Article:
Every year’s draft coverage begins the same way. You start making the calls, and the nearly-universal reaction is, “Really, it’s already time for this?” The answer is yes, as while the major league season has only kind-of-sort-of begun and minor league Opening Day is still nearly a week away, the 2008 draft is creeping up on us, with many of the top college players only offering up 8-10 more looks for teams getting ready to spend millions on this year’s amateur talent pool.
Rays Sit At The Top Once Again
While the general consensus is that the draft is a deep one, the amount of truly elite talent is starting to come into question. “In my mind, some of the sexy is definitely gone from this year,” said one industry insider. Picking first overall once again, the Rays are still dealing with a large number of possibilities, but the consensus of scouting reports would seemingly cut it to three that are logical choices. Pedro Alvarez is still the top prospect in the eyes of many, but he will remain on the shelf for another two or three weeks recovering from a broken hand. Teams definitely want more looks at him to evaluate his ability to stay at third base in the future, as well as to see him hit against upper-level competition, as he had a tendency to struggle last year against Friday starters (generally each team’s ace). This has allowed the top college pitcher, Aaron Crow of Missouri, and the top high school position player, shortstop Tim Beckham, to enter the picture for the number one overall pick.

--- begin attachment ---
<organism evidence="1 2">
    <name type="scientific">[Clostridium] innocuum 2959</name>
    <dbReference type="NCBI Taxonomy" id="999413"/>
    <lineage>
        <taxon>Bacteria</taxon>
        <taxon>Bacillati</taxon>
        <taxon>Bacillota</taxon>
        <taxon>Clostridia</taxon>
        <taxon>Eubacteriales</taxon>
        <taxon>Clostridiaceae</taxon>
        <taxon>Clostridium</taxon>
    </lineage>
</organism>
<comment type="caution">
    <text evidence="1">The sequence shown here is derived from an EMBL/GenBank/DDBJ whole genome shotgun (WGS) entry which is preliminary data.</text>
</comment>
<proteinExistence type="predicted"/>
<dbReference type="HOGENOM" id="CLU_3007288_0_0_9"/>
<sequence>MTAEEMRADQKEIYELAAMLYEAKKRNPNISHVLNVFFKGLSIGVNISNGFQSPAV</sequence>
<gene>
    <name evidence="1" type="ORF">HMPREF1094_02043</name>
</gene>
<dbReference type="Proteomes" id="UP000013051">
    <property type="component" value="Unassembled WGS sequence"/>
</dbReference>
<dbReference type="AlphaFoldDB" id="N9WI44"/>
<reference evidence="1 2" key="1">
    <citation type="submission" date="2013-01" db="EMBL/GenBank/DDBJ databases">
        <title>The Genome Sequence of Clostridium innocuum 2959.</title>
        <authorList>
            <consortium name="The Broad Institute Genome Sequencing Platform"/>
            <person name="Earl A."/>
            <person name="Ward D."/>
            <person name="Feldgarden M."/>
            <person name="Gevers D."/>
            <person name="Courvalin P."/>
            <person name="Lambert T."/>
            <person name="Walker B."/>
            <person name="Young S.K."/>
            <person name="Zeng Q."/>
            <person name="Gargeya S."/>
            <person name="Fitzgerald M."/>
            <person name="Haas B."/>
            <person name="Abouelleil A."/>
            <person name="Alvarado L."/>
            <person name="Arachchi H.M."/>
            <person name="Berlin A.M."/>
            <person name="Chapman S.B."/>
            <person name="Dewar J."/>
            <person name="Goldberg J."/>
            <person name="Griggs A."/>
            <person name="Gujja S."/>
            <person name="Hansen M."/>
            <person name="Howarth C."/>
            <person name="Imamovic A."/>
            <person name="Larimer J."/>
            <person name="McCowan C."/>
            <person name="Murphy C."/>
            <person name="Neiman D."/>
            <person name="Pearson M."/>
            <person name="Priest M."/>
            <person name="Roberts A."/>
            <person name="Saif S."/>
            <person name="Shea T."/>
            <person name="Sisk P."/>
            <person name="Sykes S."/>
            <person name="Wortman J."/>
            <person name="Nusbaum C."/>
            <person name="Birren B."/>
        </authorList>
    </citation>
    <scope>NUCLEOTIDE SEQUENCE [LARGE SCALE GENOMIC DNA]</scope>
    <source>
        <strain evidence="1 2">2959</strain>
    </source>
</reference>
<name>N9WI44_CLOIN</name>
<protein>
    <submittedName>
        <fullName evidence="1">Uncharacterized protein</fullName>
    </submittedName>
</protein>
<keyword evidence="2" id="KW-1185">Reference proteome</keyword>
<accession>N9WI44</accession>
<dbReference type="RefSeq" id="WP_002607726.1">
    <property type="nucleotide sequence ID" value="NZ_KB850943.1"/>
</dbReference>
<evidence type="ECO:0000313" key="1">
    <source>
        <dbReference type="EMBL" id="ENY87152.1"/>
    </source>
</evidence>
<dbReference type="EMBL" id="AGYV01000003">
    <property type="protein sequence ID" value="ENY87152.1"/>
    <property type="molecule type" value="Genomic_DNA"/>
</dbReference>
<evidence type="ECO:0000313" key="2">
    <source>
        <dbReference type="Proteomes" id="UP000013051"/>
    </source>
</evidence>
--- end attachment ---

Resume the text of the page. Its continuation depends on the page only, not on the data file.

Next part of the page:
After a blistering showing in the Cape Cod League last summer, Crow has picked up this spring where he left off, with a 1.03 ERA in five starts and 51 strikeouts in 35 innings against just seven walks. That performance has allowed him to slide past University of San Diego lefty Brian Matusz as the top college arm in the draft, but even still, most don’t see him as ranking with the top college arms from previous drafts. “He’s not a huge guy, and there’s a little funk in his delivery,” said one scouting director, while another added that “There’s just not the dominant super college pitcher this year–Crow is the best, most well-rounded college arm, but for me, he’s a No. 2 at best. That said, if I found a No. 2 starter every year in the draft I’d be a very rich man.” So far this year, Crow’s fastball has generally sat in the 91-94 range while touching 96 with plenty of sink, and multiple scouts have noticed a slider that is even better than the one he threw last year, which most graded as a 65-70 (on the 20-80 scouting scale). Crow has taken a few ticks off of the pitch, and is now throwing his slider in the low 80s but with significant depth added. One scout who saw Crow spin his most recent shutout against a good Baylor team noted that by the end of the game, the Bears, ranked No. 14 in the nation at the time by Baseball America, had simply given up.